Holder Pawns Off Congress’ Demand For Explanation For Apparent Perjury On DOJ Subordinate

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Members of the House Judiciary Committee aren’t happy with the content of the Department of Justice’s response to their request that Attorney General Eric Holder clarify a potentially false statement he gave during testimony on May 15th.

But they’re even more angry that Holder didn’t answer them directly. Instead, he pawned the task off on a subordinate. According to the Richmond Times-Dispatch:

In an effort to mollify Republican lawmakers who have accused Holder of perjury, Peter J. Kadzik, the principal deputy assistant attorney general, sent a letter to the chairman of the House Judiciary Committee, Virginia’s Robert W. Goodlatte, R-6th, and Rep. F. James Sensenbrenner Jr., R-Wis. The letter emphasized that an investigation is different than a prosecution and that any attempt to obtain a search warrant comes before any final decision about prosecution.

Holder, remember, personally signed off on the warrant that listed Fox News reporter James Rosen as an alleged “co-conspirator” in an espionage crime. Under oath, though, he said that “potential prosecution of the press for the disclosure of material” is “not something I’ve ever been involved in, heard of, or would think would be wise policy.”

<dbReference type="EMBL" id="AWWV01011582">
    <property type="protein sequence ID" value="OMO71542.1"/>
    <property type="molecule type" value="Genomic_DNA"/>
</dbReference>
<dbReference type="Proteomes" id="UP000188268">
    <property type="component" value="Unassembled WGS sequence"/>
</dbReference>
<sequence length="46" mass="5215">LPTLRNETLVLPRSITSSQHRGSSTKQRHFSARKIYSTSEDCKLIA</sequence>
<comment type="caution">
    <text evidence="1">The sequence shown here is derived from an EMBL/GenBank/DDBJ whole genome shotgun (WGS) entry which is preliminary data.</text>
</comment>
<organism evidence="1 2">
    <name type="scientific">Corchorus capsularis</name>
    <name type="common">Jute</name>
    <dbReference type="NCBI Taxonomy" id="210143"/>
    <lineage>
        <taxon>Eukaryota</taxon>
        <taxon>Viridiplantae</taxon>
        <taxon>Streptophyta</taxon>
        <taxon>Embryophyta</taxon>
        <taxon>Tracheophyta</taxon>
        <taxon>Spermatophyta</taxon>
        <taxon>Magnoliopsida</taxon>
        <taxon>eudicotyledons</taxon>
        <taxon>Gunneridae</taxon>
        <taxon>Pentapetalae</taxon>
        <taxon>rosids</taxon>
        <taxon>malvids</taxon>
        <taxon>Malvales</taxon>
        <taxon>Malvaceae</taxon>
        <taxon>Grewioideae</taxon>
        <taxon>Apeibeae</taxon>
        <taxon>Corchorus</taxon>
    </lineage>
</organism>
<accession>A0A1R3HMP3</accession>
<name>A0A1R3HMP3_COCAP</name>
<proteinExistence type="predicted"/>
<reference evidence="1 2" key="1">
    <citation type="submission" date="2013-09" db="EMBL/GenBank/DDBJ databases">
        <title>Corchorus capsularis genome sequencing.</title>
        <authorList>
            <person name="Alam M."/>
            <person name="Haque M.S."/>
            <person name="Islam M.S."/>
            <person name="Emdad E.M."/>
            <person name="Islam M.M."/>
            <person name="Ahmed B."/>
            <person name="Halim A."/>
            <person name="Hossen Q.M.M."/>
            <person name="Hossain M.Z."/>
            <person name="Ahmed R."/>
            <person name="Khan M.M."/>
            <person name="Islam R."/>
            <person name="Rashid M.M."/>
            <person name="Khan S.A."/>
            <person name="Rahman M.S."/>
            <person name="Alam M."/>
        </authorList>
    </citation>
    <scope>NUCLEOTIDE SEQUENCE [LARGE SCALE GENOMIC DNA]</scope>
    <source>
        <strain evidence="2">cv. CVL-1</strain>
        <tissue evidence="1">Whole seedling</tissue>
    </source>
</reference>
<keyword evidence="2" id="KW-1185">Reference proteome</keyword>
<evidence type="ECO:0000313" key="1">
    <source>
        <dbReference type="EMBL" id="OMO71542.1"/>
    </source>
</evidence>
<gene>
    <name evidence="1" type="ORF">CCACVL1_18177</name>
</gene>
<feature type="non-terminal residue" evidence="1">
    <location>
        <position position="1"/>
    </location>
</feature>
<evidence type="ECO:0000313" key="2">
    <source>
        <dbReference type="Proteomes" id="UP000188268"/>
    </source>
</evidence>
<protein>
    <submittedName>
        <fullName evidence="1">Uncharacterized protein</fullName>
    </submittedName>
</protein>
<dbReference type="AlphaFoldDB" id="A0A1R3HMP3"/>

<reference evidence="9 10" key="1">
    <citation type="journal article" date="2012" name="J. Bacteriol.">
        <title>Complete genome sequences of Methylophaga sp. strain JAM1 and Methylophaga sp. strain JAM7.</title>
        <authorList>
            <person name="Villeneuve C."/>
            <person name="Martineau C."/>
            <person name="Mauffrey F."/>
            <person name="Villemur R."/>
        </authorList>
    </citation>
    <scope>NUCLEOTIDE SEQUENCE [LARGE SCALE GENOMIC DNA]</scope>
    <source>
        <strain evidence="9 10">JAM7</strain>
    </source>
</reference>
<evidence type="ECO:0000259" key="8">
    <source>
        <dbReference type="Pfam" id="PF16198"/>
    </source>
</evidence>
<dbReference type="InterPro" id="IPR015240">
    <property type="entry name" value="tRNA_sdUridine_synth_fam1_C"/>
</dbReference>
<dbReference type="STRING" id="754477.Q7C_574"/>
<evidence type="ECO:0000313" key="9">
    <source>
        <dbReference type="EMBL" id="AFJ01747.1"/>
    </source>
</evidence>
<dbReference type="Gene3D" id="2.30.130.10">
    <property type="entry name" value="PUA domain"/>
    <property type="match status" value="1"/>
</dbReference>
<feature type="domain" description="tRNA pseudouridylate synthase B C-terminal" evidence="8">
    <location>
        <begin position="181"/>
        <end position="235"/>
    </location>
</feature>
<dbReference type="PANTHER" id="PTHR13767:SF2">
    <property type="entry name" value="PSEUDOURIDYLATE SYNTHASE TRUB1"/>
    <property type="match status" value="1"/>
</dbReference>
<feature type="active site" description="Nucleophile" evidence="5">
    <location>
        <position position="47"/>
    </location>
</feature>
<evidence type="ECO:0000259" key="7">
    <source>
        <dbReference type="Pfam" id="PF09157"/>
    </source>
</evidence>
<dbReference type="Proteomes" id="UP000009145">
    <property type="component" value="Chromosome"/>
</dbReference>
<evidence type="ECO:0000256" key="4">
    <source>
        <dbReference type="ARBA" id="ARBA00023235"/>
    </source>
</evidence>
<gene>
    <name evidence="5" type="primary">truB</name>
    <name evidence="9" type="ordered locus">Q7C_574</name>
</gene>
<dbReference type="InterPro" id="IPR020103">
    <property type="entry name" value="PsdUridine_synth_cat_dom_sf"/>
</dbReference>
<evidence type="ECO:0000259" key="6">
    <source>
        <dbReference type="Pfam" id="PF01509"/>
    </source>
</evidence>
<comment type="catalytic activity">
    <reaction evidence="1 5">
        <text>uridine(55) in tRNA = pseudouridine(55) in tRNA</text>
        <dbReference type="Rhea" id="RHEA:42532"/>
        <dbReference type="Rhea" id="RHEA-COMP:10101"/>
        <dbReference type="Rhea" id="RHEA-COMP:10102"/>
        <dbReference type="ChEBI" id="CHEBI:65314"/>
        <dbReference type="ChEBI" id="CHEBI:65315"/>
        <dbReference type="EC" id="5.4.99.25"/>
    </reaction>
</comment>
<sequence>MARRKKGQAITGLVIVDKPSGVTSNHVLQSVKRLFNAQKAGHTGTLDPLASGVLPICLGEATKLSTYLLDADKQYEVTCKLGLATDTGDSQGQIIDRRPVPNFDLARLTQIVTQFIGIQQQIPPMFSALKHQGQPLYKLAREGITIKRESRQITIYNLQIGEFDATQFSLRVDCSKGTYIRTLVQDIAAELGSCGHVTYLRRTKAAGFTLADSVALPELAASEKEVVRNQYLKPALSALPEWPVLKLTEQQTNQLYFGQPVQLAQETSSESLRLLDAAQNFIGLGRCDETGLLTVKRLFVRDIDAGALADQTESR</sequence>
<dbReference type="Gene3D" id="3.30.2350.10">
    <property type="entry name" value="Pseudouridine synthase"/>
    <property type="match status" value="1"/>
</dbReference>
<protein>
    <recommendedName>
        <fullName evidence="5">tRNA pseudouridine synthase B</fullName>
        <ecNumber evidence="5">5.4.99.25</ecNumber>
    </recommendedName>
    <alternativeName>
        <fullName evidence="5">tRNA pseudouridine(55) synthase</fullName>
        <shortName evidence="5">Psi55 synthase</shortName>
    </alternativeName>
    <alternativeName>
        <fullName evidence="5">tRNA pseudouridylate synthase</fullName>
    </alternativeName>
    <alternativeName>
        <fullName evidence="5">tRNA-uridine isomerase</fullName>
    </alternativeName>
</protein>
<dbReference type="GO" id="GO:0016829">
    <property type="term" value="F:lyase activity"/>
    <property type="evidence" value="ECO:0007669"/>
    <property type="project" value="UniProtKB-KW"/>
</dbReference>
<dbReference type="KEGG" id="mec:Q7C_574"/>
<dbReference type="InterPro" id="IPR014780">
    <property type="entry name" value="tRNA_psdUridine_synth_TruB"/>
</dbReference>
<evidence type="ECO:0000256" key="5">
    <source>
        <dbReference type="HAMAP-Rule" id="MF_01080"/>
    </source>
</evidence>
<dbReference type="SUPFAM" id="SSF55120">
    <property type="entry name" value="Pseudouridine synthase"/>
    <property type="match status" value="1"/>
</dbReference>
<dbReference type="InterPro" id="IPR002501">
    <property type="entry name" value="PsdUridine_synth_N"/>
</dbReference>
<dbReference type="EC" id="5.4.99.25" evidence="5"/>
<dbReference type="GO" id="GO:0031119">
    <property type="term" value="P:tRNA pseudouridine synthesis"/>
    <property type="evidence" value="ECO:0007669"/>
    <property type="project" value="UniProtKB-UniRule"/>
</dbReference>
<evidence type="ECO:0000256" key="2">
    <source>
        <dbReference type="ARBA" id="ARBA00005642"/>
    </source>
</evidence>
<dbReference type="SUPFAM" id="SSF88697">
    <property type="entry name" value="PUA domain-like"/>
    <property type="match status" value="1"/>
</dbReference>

Goodlatte and Sensenbrenner both responded to Holder’s hand-me-down responsibility with exasperation. Goodlatte wrote:

By having a subordinate send this response rather than Attorney General Holder himself, this response begs the question of whether Holder has something to hide.  Discrepancies in Attorney General Holder’s congressional testimony made on the record need to be corrected on the record to Congress by Attorney General Holder himself.

Attorney General Holder still has yet to respond to our letter.  He can’t outsource the responsibility for his actions to lower level staff—the buck stops with him.

H/T: Hotair.com

Ben Bullard

Reconciling the concept of individual sovereignty with conscientious participation in the modern American political process is a continuing preoccupation for staff writer Ben Bullard. A former community newspaper writer, Bullard has closely observed the manner in which well-meaning small-town politicians and policy makers often accept, unthinkingly, their increasingly marginal role in shaping the quality of their own lives, as well as those of the people whom they serve. He argues that American public policy is plagued by inscrutable and corrupt motives on a national scale, a fundamental problem which individuals, families and communities must strive to solve. This, he argues, can be achieved only as Americans rediscover the principal role each citizen plays in enriching the welfare of our Republic.

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